Anyone who even moderately consumes media in any format has likely heard of blockchain technology and how it can revolutionize how data is shared. Blockchain is a topic of consideration across all industries—and transportation is no different.
Transportation transactions—like orders, payments, fuel records, shipment tracking—are complex. At each point in the process, each participant in the transaction has his own view of what’s happening via their own digital ledgers.
Multiple ledgers can lead to error and inefficiency—and open up the potential for fraud. Blockchain reduces the complexity by creating a decentralized digital ledger across many nodes. Nodes are distributed across a network and carry out a variety of tasks. Everyone on the blockchain—from the shipper to carrier to receiver (and all the individuals included therein)—shares a common view of a ledger. They can see all details of a transaction from start to finish.
When a transaction occurs, it’s put into a block, then each block is connected to one before and after it. The transactions are blocked together in an irreversible chain—a blockchain—that can’t be altered retroactively. The result is a type of distributed ledger that can be shared and accessed by anyone with the appropriate permissions. The information held on a blockchain exists as a shared and continually reconciled database.
Need an example? Consider collaborating on a Word document or spreadsheet. To share it with another party, you send it, ask the party to make revisions, then they send it back to you. You are essentially locked out of editing it until you receive the other party’s revisions. In this process, both parties risk losing track of versions and not having the latest data if the other party hasn’t sent you revisions. Now think about working with Microsoft Teams, a platform that brings together people and content—along with the tools that teams need—so they can easily collaborate. Multiple parties have access to the same content at the same time, and they can all make changes at the same time that are visible to all parties. Like content in Teams, everything on the blockchain exists on a shared database.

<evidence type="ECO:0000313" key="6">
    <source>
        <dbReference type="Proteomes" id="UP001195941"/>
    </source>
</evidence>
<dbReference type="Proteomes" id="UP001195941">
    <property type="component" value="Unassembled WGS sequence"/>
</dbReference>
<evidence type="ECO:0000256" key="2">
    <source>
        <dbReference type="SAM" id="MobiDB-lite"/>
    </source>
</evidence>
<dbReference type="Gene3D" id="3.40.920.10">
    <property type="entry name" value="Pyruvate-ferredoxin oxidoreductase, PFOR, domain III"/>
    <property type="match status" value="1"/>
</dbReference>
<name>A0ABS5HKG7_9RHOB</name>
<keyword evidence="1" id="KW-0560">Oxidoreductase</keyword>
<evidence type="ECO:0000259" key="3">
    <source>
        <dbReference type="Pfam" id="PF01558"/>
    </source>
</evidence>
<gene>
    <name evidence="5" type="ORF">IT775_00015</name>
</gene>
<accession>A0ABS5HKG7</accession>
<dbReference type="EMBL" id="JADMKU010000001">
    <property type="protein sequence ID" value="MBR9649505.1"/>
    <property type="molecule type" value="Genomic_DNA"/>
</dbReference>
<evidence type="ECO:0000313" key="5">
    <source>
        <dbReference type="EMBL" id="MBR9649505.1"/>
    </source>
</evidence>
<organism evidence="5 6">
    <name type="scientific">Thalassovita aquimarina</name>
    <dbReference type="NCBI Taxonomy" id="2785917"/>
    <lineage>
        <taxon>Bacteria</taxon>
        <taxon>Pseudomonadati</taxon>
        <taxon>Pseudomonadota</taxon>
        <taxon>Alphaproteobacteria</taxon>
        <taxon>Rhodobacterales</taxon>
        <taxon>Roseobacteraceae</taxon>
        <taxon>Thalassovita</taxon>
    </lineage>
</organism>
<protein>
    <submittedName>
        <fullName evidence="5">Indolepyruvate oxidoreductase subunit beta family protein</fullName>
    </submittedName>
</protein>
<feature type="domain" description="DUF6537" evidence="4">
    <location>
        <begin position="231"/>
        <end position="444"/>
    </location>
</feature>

According to Don and Alex Tapscott, authors of the Blockchain Revolution, “The blockchain is an incorruptible digital ledger of economic transactions that can be programmed to record not just financial transactions but virtually everything of value.”
The freight transportation industry is still in the developmental phase of determining how to use blockchain. Hundreds of carriers both large and small—including Ruan—have joined BiTA, the Blockchain in Transport Alliance. “BiTA was formed by experienced technology, transportation, and supply chain executives to create a forum for the development of blockchain standards and education for the freight industry. BiTA’s goal is to bring together leading companies in the freight technology industries that have a vested interest in the development of blockchain technology,” according to the association’s website.
“Ruan joined BiTA because we are excited to be part of the conversation about the development of blockchain standards in transportation,” said Ruan’s Director of Application Development Nehru Cheddie. “The possibilities blockchain holds for transparency and visibility, efficiency gains, and reducing auditing needs are truly compelling within such a complex industry.”
In addition, Ruan’s six-person internal Blockchain Forum meets bi-weekly to educate the membership on blockchain technology. The team is working to deploy a prototype blockchain in the first quarter of 2019 to prove out the technology.